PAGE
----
4 Views of a Successful Landing
© 2000 Melissa K. Michael
4 Views of a Successful
VIEW THE FIRST
“Four more shoes and we can both eat supper,"
Smith said to
the Head Horseman of King Hiram's cavalry awaiting his horseshoes,
while pulling the next iron to be shaped out of the fire. As usual,
he was covered in soot from his dark woolly head to his bare feet.
The horseman grunted over the rhythmic hammering from where he sat
near the smithy, out of the line of direct heat. It was a warm summer
day. Weary of watching the sweat-soaked, sooty smith toil on shoes
due yesterday, he glanced about at ripened fields. Pine Valley had
a lot of rain early this summer, then none for weeks. Excellent
for the hay he saw acres of across the way. Farther on, a pair of
miles or more, he could see the ramparts and towers of King Hiram's
castle where he tended the horses. Hiram was a fair king the horseman
supposed, but it seemed as too much of the taxes went for parties
and extravagant living instead of upkeep of the road and destitute
widows, salaries for horsemen and such, as it should.
An odd roaring whoosh of wind sounded in the sky from that direction.
The horseman squinted and made out a tiny speck floating down from
the very sky. Slowly it grew as did the roaring noise. It became
a silver coin, then big as a barn, soon it was nigh big as the castle
when it landed. The roaring stopped as suddenly as it had begun.
"Damn King and his damn toys," the horseman grumbled.
He hawked up a great oyster and spat in the ashy dust surrounding
"Three more and we can both eat supper,"
VIEW THE SECOND
"What in the world?" King Hiram asked
as he left his seat and slowly stepped with awe toward the window
in his private day chamber in the eastern tower.
"My word!" exclaimed Chief Advisor Viro following his
king and adjusting his monocle under a great bushy grey brow.
They watched the silver vessel land in silent astonishment. As it
neared the earth, all about it, hay burst into flames, which suddenly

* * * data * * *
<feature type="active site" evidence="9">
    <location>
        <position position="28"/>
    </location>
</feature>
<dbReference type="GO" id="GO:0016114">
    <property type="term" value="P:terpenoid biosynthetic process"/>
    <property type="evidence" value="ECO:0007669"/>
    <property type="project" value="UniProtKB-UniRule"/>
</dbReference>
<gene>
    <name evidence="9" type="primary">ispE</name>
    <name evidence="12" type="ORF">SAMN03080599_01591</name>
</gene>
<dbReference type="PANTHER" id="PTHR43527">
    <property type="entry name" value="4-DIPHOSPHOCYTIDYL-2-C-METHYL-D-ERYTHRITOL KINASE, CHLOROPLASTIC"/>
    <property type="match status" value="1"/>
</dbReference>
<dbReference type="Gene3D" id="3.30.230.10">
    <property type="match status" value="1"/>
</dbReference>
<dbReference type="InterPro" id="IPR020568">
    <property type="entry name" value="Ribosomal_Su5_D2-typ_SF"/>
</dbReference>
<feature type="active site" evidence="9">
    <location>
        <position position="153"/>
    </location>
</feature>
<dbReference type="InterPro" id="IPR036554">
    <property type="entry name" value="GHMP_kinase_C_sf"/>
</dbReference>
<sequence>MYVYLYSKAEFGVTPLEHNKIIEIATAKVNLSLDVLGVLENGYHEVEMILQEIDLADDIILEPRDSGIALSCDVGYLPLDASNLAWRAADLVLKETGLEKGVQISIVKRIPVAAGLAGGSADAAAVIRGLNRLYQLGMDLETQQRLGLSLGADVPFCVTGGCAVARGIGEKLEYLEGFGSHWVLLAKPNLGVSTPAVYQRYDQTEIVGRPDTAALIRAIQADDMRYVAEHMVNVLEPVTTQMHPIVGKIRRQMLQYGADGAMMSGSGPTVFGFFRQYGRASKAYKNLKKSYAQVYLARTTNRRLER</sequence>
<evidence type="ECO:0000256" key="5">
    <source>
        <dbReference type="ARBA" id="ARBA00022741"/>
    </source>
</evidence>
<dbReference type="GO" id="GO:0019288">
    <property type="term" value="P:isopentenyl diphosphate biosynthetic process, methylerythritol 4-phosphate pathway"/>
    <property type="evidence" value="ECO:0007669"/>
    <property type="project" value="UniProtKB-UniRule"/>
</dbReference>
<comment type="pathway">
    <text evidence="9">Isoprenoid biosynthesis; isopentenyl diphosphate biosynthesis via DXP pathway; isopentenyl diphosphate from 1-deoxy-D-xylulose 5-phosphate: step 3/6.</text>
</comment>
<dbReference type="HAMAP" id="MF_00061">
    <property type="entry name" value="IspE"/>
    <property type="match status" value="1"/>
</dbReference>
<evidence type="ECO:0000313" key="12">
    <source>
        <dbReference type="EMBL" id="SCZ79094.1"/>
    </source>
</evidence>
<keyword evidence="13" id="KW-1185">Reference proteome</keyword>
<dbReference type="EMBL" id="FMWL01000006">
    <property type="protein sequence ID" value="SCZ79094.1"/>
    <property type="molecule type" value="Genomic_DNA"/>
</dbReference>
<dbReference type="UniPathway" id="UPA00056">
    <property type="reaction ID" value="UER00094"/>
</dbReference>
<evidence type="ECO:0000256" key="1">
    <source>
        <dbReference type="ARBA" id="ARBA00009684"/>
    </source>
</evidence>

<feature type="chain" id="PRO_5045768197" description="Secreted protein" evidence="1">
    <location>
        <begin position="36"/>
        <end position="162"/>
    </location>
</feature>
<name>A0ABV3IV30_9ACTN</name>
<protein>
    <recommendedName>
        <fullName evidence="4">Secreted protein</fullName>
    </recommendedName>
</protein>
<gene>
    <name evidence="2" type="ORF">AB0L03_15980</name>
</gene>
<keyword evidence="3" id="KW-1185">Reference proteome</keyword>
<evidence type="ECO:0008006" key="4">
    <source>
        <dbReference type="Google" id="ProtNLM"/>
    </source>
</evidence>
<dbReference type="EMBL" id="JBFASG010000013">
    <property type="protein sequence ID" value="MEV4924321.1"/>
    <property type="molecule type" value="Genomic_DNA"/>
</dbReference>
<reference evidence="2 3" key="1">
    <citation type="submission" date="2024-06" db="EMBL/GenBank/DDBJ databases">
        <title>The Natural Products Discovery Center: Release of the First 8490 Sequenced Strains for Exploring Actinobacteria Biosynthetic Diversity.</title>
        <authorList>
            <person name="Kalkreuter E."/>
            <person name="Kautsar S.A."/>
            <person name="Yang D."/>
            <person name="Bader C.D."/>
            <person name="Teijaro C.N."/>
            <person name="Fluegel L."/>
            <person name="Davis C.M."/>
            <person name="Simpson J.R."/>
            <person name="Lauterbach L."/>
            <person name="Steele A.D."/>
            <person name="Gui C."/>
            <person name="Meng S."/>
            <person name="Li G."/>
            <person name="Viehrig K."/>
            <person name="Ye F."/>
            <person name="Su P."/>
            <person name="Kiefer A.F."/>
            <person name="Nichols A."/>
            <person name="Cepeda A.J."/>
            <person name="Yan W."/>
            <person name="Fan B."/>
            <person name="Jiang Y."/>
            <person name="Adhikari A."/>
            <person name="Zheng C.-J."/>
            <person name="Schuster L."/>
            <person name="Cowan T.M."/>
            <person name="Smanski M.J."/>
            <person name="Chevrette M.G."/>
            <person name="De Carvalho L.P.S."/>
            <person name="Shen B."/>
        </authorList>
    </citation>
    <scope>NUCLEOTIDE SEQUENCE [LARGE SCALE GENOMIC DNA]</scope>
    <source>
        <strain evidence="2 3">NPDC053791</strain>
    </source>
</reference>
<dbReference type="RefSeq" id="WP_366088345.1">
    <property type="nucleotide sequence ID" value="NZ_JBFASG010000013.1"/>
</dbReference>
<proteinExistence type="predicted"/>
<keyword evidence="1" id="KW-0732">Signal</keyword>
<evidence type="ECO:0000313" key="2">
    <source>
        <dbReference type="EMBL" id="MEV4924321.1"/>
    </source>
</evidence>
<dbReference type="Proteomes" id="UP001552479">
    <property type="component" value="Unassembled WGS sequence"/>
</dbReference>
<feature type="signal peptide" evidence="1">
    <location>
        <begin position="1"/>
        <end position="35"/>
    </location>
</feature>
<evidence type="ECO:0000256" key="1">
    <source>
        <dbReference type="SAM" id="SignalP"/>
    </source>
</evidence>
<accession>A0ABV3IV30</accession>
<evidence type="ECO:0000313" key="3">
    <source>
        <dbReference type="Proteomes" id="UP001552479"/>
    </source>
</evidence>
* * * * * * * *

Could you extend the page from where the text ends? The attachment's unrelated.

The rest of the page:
roared several feet into the air and spread rapidly out from the
"Get the wizards," the King whispered, unable to pull
his eyes from the eerily threatening spectacle. "That's the
whole winter's feed for the cows and horses." Then with a snap,
he wrenched his gaze away and strode from the room shouting, "Call
the High Wizard! Drat you Apanuga, where
are you when I need you? Get that fire out, now! Find out who they
are! Call the First Cavalry! Call up ten of my guard! Prepare my
VIEW THE THIRD
"Tandy, you must come see this!" Raquel
called from the roof of the School of Wizardry via her farspeech
crystal. She'd been taking the sun on her face and arms and enjoying
a cool drink while observing the magical power sources of Pine Valley.
With a snap of exploding air, Tandy appeared beside her, smartly
clad as always in tight black pants and loose, billowing, lace-up
"Isn't it exciting?" she giggled merrily. "I wonder
whose it is. What a grand spectacle for the Invention Seminar."
Tandy frowned in answer, his eyes never leaving the strange apparatus
as it roared down and set the hay field afire.
"Gods have mercy!" he cried, whipping out his own farspeech
crystal. "Vigilus! Get up to the roof immediately, we've an
emergency only you can handle! Everyone! To the roof!"
Pop! Pop! Pop! Wizards began appearing all over the flat roof in
various states of dress, from formal teaching robes to very informal
Vigilus took one look and spat into his hands. Shouting a spell
with great fervor, he cast his spittle in the direction of the flames,
near a mile away. Immediately a hard downpour inundated the area,
snuffing the flames instantly. There arose a great cheer and no
one could refrain from clapping Vigilus on the back.
"Hold!" Tandy raised an arm for attention which he quickly
received. "I've a message from High Wizard, Apanuga. King Hiram
wants to know the nature of this monstrosity as quickly as possible
and he wants us to assemble to meet it with him.
"Bushaya, you're the best at sensing what lies hidden. What
is the nature of this loud fiery beast suddenly gone silent?"
Bushaya closed his eyes and one hand of its own accord
curled against his mouth. Presently he again opened his eyes. "Itself
is nothing but a machine. But I perceive beings inside." He
seemed bewildered by the phenomena.
"Raquel, will you image its inhabitants for us?"
"I'll certainly try," she said with a confident smile.
She flicked her long red hair over her shoulders and pulled out
her imaging glass from her robe. She breathed on it and concentrated
on the silvery machine while casting the imaging spell. Tandy and
others looked over her shoulders at the scene it displayed.
"What odd skin. Are they naked savages then?"
"Don't be silly. That's only their clothes."
"But what are they saying? I've never heard such strange sounds."
"Dega? Has anyone seen Dega?" Tandy called glancing around.